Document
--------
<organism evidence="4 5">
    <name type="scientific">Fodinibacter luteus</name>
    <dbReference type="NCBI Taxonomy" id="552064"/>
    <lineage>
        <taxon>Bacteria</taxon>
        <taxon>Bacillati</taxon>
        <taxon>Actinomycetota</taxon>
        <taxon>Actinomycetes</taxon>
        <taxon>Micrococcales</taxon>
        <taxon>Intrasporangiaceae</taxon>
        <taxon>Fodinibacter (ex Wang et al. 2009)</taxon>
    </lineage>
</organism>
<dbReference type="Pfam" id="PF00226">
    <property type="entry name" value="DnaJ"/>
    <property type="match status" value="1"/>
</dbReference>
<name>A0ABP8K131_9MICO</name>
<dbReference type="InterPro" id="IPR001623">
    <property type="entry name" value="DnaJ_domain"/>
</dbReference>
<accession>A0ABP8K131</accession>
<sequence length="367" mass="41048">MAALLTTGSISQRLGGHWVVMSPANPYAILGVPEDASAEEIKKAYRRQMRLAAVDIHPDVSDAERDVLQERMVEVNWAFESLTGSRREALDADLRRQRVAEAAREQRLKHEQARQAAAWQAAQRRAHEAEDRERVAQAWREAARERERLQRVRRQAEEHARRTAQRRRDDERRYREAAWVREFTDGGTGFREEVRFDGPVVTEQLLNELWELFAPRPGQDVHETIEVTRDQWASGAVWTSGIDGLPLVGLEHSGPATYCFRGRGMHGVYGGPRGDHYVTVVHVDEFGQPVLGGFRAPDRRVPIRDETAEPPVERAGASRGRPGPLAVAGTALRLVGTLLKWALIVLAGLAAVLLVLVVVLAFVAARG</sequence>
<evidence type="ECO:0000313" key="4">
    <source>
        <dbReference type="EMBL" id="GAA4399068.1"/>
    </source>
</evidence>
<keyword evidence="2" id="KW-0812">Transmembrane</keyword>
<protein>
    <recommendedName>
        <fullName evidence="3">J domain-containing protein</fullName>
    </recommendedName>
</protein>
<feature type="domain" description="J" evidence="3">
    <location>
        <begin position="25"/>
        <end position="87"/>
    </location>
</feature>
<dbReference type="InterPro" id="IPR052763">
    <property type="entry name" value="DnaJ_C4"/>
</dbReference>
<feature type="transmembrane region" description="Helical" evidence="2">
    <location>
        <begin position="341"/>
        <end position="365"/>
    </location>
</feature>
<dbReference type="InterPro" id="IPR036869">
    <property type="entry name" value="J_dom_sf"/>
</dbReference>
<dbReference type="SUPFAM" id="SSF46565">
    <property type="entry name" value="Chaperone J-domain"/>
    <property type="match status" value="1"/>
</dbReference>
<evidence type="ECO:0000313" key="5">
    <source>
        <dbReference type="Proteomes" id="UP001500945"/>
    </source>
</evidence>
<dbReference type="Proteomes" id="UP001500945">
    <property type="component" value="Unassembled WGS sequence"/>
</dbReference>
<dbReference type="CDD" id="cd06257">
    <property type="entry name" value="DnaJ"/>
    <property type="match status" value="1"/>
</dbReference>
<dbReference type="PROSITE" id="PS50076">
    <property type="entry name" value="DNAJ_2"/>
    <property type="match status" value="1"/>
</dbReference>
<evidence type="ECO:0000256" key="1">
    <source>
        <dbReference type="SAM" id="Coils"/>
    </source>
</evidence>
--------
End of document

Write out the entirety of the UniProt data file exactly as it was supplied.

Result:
<organism evidence="4 5">
    <name type="scientific">Fodinibacter luteus</name>
    <dbReference type="NCBI Taxonomy" id="552064"/>
    <lineage>
        <taxon>Bacteria</taxon>
        <taxon>Bacillati</taxon>
        <taxon>Actinomycetota</taxon>
        <taxon>Actinomycetes</taxon>
        <taxon>Micrococcales</taxon>
        <taxon>Intrasporangiaceae</taxon>
        <taxon>Fodinibacter (ex Wang et al. 2009)</taxon>
    </lineage>
</organism>
<dbReference type="Pfam" id="PF00226">
    <property type="entry name" value="DnaJ"/>
    <property type="match status" value="1"/>
</dbReference>
<name>A0ABP8K131_9MICO</name>
<dbReference type="InterPro" id="IPR001623">
    <property type="entry name" value="DnaJ_domain"/>
</dbReference>
<accession>A0ABP8K131</accession>
<sequence length="367" mass="41048">MAALLTTGSISQRLGGHWVVMSPANPYAILGVPEDASAEEIKKAYRRQMRLAAVDIHPDVSDAERDVLQERMVEVNWAFESLTGSRREALDADLRRQRVAEAAREQRLKHEQARQAAAWQAAQRRAHEAEDRERVAQAWREAARERERLQRVRRQAEEHARRTAQRRRDDERRYREAAWVREFTDGGTGFREEVRFDGPVVTEQLLNELWELFAPRPGQDVHETIEVTRDQWASGAVWTSGIDGLPLVGLEHSGPATYCFRGRGMHGVYGGPRGDHYVTVVHVDEFGQPVLGGFRAPDRRVPIRDETAEPPVERAGASRGRPGPLAVAGTALRLVGTLLKWALIVLAGLAAVLLVLVVVLAFVAARG</sequence>
<evidence type="ECO:0000313" key="4">
    <source>
        <dbReference type="EMBL" id="GAA4399068.1"/>
    </source>
</evidence>
<keyword evidence="2" id="KW-0812">Transmembrane</keyword>
<protein>
    <recommendedName>
        <fullName evidence="3">J domain-containing protein</fullName>
    </recommendedName>
</protein>
<feature type="domain" description="J" evidence="3">
    <location>
        <begin position="25"/>
        <end position="87"/>
    </location>
</feature>
<dbReference type="InterPro" id="IPR052763">
    <property type="entry name" value="DnaJ_C4"/>
</dbReference>
<feature type="transmembrane region" description="Helical" evidence="2">
    <location>
        <begin position="341"/>
        <end position="365"/>
    </location>
</feature>
<dbReference type="InterPro" id="IPR036869">
    <property type="entry name" value="J_dom_sf"/>
</dbReference>
<dbReference type="SUPFAM" id="SSF46565">
    <property type="entry name" value="Chaperone J-domain"/>
    <property type="match status" value="1"/>
</dbReference>
<evidence type="ECO:0000313" key="5">
    <source>
        <dbReference type="Proteomes" id="UP001500945"/>
    </source>
</evidence>
<dbReference type="Proteomes" id="UP001500945">
    <property type="component" value="Unassembled WGS sequence"/>
</dbReference>
<dbReference type="CDD" id="cd06257">
    <property type="entry name" value="DnaJ"/>
    <property type="match status" value="1"/>
</dbReference>
<dbReference type="PROSITE" id="PS50076">
    <property type="entry name" value="DNAJ_2"/>
    <property type="match status" value="1"/>
</dbReference>
<evidence type="ECO:0000256" key="1">
    <source>
        <dbReference type="SAM" id="Coils"/>
    </source>
</evidence>